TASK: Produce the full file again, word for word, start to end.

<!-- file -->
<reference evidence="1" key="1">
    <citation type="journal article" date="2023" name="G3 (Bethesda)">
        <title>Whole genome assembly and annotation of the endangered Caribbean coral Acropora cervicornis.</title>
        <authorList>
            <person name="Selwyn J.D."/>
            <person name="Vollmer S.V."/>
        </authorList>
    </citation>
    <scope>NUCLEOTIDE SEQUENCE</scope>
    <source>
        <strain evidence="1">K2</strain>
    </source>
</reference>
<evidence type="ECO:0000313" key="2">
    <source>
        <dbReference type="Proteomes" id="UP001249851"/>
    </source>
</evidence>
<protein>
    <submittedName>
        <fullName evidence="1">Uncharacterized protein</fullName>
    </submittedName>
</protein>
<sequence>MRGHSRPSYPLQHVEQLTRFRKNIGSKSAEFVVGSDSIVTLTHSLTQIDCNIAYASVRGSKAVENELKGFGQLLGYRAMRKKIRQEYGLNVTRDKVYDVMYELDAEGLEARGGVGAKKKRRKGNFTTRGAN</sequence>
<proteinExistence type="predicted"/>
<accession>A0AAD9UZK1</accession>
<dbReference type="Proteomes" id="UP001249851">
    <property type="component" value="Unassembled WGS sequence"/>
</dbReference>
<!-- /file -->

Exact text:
<reference evidence="1" key="1">
    <citation type="journal article" date="2023" name="G3 (Bethesda)">
        <title>Whole genome assembly and annotation of the endangered Caribbean coral Acropora cervicornis.</title>
        <authorList>
            <person name="Selwyn J.D."/>
            <person name="Vollmer S.V."/>
        </authorList>
    </citation>
    <scope>NUCLEOTIDE SEQUENCE</scope>
    <source>
        <strain evidence="1">K2</strain>
    </source>
</reference>
<evidence type="ECO:0000313" key="2">
    <source>
        <dbReference type="Proteomes" id="UP001249851"/>
    </source>
</evidence>
<protein>
    <submittedName>
        <fullName evidence="1">Uncharacterized protein</fullName>
    </submittedName>
</protein>
<sequence>MRGHSRPSYPLQHVEQLTRFRKNIGSKSAEFVVGSDSIVTLTHSLTQIDCNIAYASVRGSKAVENELKGFGQLLGYRAMRKKIRQEYGLNVTRDKVYDVMYELDAEGLEARGGVGAKKKRRKGNFTTRGAN</sequence>
<proteinExistence type="predicted"/>
<accession>A0AAD9UZK1</accession>
<dbReference type="Proteomes" id="UP001249851">
    <property type="component" value="Unassembled WGS sequence"/>
</dbReference>